Amber Frey: What We Know About Scott Peterson's Mistress

When Laci Peterson was reported missing on Christmas Eve 2002, the story quickly made national news. The 27-year-old Modesto, California, native, who had been married to her husband, Scott Peterson, since 1997, was eight months pregnant at the time of her disappearance, according to ABC. An enormous search operation was immediately put in motion to find the model housewife and mother-to-be. "Woman vanishes on walk" ran the headline of the local Modesto Bee newspaper on December 26 — in the early days, it appeared that Mrs. Peterson may have been abducted while exercising the family dog in a local park.

While the press made public several theories concerning the disappearance of Mrs. Peterson — including the potential involvement of a satanic cult, per The Modesto Bee — police were already becoming suspicious of Scott, according to ABC News. "I suspected Scott when I first met him ... I was a little bit thrown off by his calm, cool demeanor and his lack of questioning ... he wasn't, 'Will you call me back? Can I have one of your cards? What are you guys doing now?'" one former detective involved in the case as stated.

The bodies of Laci Peterson and her unborn son were discovered April 13, 2003, having been washed up on a beach in San Francisco Bay, per the same source. But despite detectives' interest in Scott Peterson as the prime suspect in the murder of his own wife and son, no motive could be pinned on him until the appearance of Amber Frey, a Fresno woman who told police she had begun an extramarital affair with Scott just before his wife's disappearance.

Amber Frey met Scott Peterson on a blind date

In 2002, Amber Frey was a 27-year-old single mother of one, who was making successful inroads into her new vocation, massage therapy, according to ThoughtCo. She was also looking for love.

Frey first met Scott Peterson through her best friend, Shawn Sibley. In October 2002, Sibley was attending a conference on pest control, according to the New York Post, when she met Peterson who was working as a salesman within the industry. Per the same source, Peterson immediately began trying to make a move on Sibley, who informed him she was engaged. Nevertheless, the two went on to discuss sex together in graphic detail, according to fellow conference-goers who eventually stood as witnesses in Peterson's murder trial, per The Daily Journal. Ultimately, Sibley saw Peterson as a potential match for her single best friend, Frey.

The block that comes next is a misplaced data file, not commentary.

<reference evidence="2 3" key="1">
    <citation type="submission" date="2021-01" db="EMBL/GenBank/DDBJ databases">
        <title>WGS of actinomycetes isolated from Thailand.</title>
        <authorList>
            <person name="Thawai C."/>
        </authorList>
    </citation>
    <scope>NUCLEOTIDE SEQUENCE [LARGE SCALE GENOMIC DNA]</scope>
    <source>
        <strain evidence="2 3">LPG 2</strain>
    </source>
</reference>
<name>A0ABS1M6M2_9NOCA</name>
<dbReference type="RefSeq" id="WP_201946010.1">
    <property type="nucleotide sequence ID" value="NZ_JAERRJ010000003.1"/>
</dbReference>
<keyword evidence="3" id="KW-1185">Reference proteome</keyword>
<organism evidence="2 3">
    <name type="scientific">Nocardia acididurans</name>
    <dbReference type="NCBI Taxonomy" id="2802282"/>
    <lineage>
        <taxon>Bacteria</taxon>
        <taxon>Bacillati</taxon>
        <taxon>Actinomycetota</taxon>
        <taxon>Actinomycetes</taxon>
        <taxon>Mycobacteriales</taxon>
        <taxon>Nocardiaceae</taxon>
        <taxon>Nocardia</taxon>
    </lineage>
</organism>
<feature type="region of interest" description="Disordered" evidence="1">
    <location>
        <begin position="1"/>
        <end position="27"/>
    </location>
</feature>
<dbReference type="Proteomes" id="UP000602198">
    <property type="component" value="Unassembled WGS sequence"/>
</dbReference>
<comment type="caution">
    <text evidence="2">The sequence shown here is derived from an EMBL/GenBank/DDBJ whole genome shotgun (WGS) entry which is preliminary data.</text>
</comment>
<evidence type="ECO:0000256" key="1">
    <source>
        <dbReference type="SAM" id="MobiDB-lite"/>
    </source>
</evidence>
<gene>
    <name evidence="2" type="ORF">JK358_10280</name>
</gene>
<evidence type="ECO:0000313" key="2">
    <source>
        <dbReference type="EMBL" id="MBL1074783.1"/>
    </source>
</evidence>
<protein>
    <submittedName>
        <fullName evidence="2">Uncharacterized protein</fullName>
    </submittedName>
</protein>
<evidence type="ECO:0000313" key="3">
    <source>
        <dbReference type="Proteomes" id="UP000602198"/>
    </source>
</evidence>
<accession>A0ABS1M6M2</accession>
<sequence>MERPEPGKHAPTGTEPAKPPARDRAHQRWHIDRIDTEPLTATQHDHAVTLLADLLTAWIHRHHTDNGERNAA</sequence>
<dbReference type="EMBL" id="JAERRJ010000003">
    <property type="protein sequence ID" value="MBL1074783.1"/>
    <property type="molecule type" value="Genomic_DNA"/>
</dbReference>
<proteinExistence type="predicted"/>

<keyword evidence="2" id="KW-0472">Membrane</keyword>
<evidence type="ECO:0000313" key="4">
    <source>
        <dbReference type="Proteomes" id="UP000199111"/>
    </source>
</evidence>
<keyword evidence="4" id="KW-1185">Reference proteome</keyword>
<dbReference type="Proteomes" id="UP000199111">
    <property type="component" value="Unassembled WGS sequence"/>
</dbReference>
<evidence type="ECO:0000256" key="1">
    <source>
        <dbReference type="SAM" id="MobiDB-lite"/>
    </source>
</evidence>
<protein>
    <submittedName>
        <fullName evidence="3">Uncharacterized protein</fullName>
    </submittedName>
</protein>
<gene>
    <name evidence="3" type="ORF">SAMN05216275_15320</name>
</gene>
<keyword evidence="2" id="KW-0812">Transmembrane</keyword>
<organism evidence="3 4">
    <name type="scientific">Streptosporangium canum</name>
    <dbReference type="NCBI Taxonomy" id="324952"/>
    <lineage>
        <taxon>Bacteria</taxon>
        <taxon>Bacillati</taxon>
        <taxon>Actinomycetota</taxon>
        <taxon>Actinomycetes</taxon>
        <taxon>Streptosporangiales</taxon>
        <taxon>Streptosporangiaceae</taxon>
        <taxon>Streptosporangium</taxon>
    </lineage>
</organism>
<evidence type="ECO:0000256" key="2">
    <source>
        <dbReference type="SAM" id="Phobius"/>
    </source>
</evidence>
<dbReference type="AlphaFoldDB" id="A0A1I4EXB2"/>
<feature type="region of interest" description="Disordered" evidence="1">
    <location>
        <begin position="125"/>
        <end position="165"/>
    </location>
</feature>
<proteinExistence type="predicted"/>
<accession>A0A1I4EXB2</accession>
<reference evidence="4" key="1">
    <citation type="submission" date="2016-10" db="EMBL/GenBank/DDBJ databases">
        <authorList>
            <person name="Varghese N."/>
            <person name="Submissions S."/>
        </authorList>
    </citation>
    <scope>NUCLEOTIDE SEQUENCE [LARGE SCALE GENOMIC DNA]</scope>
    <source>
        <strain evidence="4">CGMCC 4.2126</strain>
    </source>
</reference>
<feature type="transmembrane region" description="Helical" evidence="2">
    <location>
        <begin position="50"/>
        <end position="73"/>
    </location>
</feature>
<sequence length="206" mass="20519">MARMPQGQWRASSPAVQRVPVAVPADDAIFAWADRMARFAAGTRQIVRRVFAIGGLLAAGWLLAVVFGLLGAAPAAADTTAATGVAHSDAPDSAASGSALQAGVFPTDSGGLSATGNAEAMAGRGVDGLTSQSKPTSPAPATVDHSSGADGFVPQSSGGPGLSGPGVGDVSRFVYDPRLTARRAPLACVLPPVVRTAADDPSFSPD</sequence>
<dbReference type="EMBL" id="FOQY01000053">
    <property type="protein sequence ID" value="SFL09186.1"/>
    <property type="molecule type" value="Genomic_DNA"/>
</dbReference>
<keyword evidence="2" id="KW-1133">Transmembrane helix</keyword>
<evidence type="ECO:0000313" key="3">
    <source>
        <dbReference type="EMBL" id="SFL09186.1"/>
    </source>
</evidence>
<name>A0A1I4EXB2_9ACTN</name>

According to the New York Post, Frey's first blind date with Peterson took place November 20. The married father-to-be wined-and-dined Frey so successfully that, despite having never met before, things quickly turned romantic. The pair ended up sleeping together in Peterson's hotel room, where he stunned Frey with champagne and strawberries.

Amber Frey didn't know Scott Peterson was married

From Amber Frey's perspective, everything about her new explosive relationship seemed to be pointing in the right direction: Scott Peterson was good-looking, fun, romantic, and generous, and bowled her over with good food and wine. "There would be many more corks ... many more bottles to share," Peterson told Frey on their second date, according to the New York Post.

Little did Frey know that the man who had just swept her off her feet had been married for five years, that his wife was in the third trimester, and that he was already concocting a web of lies to hide the truth from his new lover. Frey wasn't Peterson's first dalliance. In a frankly absurd turn of events, it was during Peterson's murder trial that his own defense — led by celebrity attorney Mark Geragos — revealed that Peterson had cheated on his wife Laci on three separate occasions before her death, according to The East Bay Times. The defense was attempting to minimize his affair with Frey as a motivating factor in the murder and to reframe it as "normal behavior" within the marriage.

According to an interview Frey gave to NBC, after the second equally thrilling date, Peterson came to visit Frey at the home she shared with her 2-year-old daughter, Ayiana, to tell her that he hadn't been completely honest about his past — he had been married, he said, but told Frey that he was now a widower. That same day, Peterson bought a second-hand boat that Peterson's murder trial revealed was used to dispose of the remains of his wife and unborn child just weeks later.